Tyrell Hampton Takes the Party With Him

For his first solo exhibition, the rising photographer seeks to recreate the feeling of being at a fabulous party.

Photographs by Jesper D. Lund

Tyrell Hampton posing in front of a wall full of photos

“Studio 54 is one of my favorite places in the whole world,” the photographer Tyrell Hampton says. “If I could die and go back there, I would in a second.”

If this comment leads you to assume that Hampton was present for the club’s heyday in the 1970s, tearing it up on the dance floor with Grace Jones and Liza Minnelli, snapping photographs of Cher and Elton John, don’t be confused—Hampton, a Philadelphia native now based in New York City, is 24 years old. But despite his tender age, Hampton is one of the most in-demand photographers right now. Known for his candid party photos—which depict the likes of Kaia Gerber mid-dinner or Miley Cyrus smoking a cigarette at a Met Gala after party—Hampton’s notable work also includes portraits of his friends, including the models Selena Forrest and Mona Tougaard. He captures them all in a natural, frank, and human way.

Hampton’s work examines the freedom people feel in safe spaces, and the power nostalgia can hold, especially when it comes to party memories. This notion is the essence of Hampton’s first solo show, titled Go Home, which is now on view at the newly opened not-for-profit space SN37 Gallery in Manhattan’s South Street Seaport. SN37 Gallery celebrated its opening with Hampton’s debut exhibition on November 19, showing off the photographer’s selection of mostly black-and-white images, some of which have been blown up to larger-than-life proportions, while other photographs in the show are organized in clusters based on theme (one wall is comprised completely of pictures of people making out).

Via Zoom from his Brooklyn apartment a few days prior to the opening, Hampton tells me how he dove into his archive to choose a selection of images that evoke the feeling of being at a party with the photographer as he winds his way through its guests. “The way we formed the show was to have you walk through the space, demonstrating these moments that I look for in a party,” he says. “I like to think I live vicariously through all the people I photograph. And each photo is like one piece of a puzzle that makes the whole party.” Although his images certainly have the candid look and feeling of mid-aughts party photography, Hampton says his influences skew less toward Cobrasnake and more toward Juergen Teller and Mario Sorrenti—both of whom have captured celebrities in their own vulnerable states, whether unadorned and hyper-realistic (Teller) or simply nude (Sorrenti).

“That’s how I look for images,” Hampton says. “I think about how people go into these spaces and they’re just free. I’m always thinking about being liberated.” As a teenager, Hampton dreamed of moving to New York to launch a successful career, basing his idea of the city on pop culture tentpoles of the aughts like Sex and the City, Gossip Girl, and NYC Prep. “I spent the majority of my childhood dancing, in the studio, or in school,” he adds. “I went to a performing arts high school, did dance after school and on the weekends, and I didn’t really have a childhood, I guess you could say. I was focusing on my studies and making sure I got into a good college—my mind was not even on socializing.” Once he got into Parsons School of Design and moved to Manhattan to pursue his degree, he became fully immersed in the party culture there. “I hit those milestones when I came to New York,” he says. “I was like, I can finally be free, I can finally just have fun and let loose.”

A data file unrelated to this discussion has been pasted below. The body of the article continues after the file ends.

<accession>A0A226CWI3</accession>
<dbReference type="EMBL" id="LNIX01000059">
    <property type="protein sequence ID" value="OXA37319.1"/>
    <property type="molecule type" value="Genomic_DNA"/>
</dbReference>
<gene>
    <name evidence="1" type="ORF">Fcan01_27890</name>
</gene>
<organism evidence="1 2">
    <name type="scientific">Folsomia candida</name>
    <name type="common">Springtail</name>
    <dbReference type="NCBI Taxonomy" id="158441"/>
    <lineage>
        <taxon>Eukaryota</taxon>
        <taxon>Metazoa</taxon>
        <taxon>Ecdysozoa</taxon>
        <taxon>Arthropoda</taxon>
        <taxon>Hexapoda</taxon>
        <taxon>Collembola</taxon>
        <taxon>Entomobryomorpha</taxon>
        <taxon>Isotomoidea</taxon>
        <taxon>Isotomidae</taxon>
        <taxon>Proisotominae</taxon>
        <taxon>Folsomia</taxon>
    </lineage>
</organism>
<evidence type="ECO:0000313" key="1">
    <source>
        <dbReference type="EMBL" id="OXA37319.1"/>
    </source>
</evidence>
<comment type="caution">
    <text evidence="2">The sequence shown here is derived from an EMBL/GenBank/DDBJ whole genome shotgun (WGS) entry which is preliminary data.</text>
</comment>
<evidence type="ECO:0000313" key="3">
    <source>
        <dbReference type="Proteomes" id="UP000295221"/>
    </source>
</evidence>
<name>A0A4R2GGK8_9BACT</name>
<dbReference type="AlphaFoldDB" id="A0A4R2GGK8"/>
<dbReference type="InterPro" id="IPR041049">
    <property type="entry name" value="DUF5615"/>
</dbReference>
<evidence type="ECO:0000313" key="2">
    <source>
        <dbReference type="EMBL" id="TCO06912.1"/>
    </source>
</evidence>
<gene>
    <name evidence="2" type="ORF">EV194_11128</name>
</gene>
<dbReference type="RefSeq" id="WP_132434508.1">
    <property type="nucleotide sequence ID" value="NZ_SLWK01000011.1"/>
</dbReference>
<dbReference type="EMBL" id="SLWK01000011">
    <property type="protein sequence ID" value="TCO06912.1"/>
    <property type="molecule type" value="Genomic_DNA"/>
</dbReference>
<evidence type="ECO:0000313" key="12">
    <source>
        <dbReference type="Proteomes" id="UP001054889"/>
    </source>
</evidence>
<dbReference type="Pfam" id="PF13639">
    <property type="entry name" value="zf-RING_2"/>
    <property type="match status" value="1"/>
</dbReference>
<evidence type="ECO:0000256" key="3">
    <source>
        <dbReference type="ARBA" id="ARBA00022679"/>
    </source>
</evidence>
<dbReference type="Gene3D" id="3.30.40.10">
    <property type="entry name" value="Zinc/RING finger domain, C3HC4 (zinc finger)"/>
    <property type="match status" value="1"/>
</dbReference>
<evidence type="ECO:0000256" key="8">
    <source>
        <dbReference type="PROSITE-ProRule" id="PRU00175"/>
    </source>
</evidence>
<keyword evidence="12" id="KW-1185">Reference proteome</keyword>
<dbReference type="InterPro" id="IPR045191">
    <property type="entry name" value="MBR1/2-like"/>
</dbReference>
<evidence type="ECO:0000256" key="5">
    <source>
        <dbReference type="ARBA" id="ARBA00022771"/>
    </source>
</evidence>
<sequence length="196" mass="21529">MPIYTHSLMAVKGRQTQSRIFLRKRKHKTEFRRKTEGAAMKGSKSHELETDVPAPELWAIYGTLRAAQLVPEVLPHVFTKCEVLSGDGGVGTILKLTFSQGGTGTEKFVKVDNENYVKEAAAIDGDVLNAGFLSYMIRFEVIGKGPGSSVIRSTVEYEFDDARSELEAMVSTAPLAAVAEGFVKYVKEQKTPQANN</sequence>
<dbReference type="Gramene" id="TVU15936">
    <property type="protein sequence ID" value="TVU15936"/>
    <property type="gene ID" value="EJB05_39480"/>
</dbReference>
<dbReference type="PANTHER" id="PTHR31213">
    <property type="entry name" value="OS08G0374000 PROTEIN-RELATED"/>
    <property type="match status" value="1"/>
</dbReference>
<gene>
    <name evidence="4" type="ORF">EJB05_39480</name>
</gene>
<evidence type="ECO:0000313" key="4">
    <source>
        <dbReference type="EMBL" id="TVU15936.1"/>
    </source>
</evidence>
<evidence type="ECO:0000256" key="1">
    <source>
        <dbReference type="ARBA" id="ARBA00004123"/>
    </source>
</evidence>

Along with nostalgia and freedom, cheekiness is a central theme to Hampton's work. “I love being satirical with the captions for my images,” he says with a mischievous smile. The name of his first show, Go Home, taps into this puckish nature. “When you go out, you always are like, ‘When is the perfect time to go home?’,” he says. “After getting all of my photos and being immersed in such intense energy, I think it’s really funny when people decide to call it a night—some people call it at 7:00 AM, some people call it at 1:00 AM. Either way, Go Home is the opposite of going out—and that’s actually sort of funny.”

But there’s also a double entendre at play here: in Hampton’s eyes, going out to a party is going home. Each event he attends becomes a place where he feels comfortable and safe to be fully himself. He tells me that’s how he imagined Studio 54 made people feel back in the day. What, in his eyes, is a modern-day Studio 54 equivalent? “I talk about this all the time,” he says with a laugh. “It’s China Chalet for me. It gave me a sense of the New York that I envisioned before I moved here, from TV and movies and Instagram. You saw everyone that mattered there, and it wasn’t superficial. It was communal, it was family. It was an experience to be had. And when I went in there, even though I was underage and I was not supposed to be there, they welcomed me with open arms.”